My mom linked me to this article recently, and I was surprised and impressed by it. It is noteworthy for its gentle, but unflinchingly honest, portrayal of the messiness of humans, even those who we idealize. I am the first to instinctively put survivors of oppression on a pedestal: noble, strong, exalted beacons of what humanity should be in the face of despicable evil. But the truth of who humans are is far more complicated.
This article tells the story of a fiery young Afghan woman who fled to the U.S. after suffering mutilation at the hands of her husband and in-laws. Her face was chosen to grace the cover of Time magazine, and she became an icon of oppressed Afghan women. But this story focuses not so much on Aesha, but on the caseworkers, counselors, and teachers who have poured their hearts into helping the young woman, and reveals that caring for a real person like Aesha is far more difficult, frustrating, messy, draining, and unglorious than we would like to think. I commend it to you.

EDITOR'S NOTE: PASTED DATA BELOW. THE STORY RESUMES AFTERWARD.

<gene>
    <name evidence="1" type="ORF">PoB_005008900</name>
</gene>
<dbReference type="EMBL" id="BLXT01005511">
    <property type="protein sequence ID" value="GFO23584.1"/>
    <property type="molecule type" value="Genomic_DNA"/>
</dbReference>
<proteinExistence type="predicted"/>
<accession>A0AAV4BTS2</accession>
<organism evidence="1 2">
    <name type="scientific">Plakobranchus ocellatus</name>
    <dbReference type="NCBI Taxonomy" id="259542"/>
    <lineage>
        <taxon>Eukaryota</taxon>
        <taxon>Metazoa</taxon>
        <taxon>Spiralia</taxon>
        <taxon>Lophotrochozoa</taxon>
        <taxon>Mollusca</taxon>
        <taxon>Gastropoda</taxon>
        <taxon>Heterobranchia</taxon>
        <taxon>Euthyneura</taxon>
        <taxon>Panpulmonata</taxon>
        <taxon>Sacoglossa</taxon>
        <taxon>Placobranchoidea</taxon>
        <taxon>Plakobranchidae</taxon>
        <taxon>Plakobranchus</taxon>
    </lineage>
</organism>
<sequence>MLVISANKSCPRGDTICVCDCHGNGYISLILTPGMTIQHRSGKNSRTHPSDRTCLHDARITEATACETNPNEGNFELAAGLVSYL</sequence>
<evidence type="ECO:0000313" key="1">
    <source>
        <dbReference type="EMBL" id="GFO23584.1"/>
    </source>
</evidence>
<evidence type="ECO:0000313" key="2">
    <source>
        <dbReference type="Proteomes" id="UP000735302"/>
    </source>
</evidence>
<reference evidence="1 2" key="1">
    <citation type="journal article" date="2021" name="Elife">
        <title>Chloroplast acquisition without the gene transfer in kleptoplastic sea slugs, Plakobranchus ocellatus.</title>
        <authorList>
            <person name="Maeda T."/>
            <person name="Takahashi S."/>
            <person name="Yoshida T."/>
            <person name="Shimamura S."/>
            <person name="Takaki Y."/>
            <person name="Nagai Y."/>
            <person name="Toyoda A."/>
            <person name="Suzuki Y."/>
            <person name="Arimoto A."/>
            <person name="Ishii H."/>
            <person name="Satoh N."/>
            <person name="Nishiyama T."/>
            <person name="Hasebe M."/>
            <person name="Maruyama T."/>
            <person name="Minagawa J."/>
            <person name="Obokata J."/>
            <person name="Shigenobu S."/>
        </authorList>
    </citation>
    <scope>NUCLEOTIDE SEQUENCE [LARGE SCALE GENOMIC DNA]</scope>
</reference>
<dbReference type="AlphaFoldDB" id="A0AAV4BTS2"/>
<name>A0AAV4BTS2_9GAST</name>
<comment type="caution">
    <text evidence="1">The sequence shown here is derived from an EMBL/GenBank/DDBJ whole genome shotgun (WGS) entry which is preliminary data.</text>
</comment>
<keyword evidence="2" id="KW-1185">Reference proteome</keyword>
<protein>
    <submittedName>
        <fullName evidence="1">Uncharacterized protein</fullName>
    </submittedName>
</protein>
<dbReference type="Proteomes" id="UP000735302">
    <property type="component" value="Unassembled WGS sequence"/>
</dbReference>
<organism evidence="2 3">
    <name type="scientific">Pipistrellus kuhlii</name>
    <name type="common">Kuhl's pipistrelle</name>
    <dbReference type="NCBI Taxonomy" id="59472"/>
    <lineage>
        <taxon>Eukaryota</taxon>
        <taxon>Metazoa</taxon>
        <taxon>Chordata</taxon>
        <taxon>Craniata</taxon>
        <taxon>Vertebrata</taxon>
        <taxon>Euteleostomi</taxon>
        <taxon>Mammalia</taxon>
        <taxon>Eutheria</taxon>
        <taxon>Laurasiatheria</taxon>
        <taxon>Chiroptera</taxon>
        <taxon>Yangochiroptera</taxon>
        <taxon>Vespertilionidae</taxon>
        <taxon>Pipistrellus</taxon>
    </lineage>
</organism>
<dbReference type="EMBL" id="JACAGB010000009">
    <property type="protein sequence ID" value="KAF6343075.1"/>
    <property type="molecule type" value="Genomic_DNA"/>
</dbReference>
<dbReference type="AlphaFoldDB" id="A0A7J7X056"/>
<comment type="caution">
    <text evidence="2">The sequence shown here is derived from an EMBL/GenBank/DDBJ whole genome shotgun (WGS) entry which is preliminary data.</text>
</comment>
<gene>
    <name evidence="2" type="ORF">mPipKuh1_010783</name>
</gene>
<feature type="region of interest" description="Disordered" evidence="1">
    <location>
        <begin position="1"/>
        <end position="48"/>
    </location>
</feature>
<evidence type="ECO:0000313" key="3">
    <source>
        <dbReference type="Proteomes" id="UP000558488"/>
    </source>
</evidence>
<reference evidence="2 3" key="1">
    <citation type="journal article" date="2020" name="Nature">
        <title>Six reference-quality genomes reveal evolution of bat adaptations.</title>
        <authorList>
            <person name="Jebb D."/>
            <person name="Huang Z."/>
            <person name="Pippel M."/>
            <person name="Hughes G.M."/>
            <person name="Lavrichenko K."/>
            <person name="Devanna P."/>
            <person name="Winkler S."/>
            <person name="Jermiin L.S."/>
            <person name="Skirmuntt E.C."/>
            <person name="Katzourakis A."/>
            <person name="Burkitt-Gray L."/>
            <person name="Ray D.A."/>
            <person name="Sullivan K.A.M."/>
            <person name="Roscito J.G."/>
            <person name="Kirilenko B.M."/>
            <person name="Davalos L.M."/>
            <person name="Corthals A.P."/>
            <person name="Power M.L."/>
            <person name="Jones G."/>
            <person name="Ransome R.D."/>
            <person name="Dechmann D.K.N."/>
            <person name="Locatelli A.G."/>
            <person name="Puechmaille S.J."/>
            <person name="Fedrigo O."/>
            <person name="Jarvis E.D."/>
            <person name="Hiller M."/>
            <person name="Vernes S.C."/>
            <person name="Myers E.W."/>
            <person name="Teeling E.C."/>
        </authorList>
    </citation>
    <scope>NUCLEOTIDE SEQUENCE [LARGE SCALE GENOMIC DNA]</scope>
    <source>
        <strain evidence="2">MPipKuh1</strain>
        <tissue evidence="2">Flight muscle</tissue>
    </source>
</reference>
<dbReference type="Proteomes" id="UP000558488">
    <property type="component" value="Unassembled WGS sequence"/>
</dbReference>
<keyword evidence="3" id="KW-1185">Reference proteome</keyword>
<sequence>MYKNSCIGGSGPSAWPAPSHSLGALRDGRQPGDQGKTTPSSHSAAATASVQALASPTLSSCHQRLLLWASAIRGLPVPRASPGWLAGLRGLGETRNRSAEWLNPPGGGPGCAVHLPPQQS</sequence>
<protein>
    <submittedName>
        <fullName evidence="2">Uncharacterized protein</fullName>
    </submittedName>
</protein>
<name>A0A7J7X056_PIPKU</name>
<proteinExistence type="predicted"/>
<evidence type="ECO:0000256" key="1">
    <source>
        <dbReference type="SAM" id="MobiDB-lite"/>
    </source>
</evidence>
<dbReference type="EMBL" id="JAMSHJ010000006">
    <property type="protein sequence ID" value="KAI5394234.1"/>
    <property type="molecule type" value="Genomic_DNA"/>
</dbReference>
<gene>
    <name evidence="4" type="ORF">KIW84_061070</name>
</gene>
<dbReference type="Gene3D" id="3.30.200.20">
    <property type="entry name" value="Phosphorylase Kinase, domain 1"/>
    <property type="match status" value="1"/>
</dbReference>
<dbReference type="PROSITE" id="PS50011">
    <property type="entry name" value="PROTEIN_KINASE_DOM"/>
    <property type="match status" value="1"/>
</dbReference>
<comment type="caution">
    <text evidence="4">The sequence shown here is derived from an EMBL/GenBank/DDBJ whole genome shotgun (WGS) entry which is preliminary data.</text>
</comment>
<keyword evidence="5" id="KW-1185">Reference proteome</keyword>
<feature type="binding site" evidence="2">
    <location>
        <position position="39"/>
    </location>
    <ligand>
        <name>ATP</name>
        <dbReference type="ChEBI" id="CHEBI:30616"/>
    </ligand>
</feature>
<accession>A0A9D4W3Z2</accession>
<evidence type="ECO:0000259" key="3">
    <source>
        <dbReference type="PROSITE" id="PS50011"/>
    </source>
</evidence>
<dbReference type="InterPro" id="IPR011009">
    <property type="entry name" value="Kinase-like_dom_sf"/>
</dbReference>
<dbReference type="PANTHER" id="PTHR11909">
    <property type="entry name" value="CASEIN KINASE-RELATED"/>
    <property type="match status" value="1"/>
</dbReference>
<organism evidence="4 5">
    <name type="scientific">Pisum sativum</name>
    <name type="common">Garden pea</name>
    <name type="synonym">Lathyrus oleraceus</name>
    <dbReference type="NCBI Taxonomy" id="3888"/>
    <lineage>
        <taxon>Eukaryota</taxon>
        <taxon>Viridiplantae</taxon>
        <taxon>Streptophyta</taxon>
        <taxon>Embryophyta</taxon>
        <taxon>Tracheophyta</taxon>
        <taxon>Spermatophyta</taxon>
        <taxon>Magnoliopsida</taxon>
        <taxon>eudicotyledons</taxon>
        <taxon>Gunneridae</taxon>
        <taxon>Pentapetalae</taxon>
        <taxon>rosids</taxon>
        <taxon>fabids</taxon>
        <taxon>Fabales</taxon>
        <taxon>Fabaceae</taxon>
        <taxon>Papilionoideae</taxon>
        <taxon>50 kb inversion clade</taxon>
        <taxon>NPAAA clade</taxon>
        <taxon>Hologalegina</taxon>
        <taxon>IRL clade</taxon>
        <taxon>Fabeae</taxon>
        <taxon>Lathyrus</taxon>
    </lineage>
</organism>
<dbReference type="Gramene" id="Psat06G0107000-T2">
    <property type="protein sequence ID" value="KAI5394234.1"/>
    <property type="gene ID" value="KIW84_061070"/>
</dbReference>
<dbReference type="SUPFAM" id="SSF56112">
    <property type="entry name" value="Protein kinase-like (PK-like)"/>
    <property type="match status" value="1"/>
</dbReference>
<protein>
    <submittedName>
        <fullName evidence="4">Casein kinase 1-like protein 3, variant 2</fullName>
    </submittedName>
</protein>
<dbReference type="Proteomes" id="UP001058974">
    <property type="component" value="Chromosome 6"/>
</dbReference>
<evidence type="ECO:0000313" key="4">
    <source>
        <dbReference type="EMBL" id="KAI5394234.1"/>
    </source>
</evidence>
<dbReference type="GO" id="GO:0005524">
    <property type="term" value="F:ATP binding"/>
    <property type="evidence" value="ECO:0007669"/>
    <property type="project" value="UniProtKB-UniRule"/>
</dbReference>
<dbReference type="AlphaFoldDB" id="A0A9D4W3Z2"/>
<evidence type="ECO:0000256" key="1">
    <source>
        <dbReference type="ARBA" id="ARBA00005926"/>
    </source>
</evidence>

Can we be good without God?
2 years ago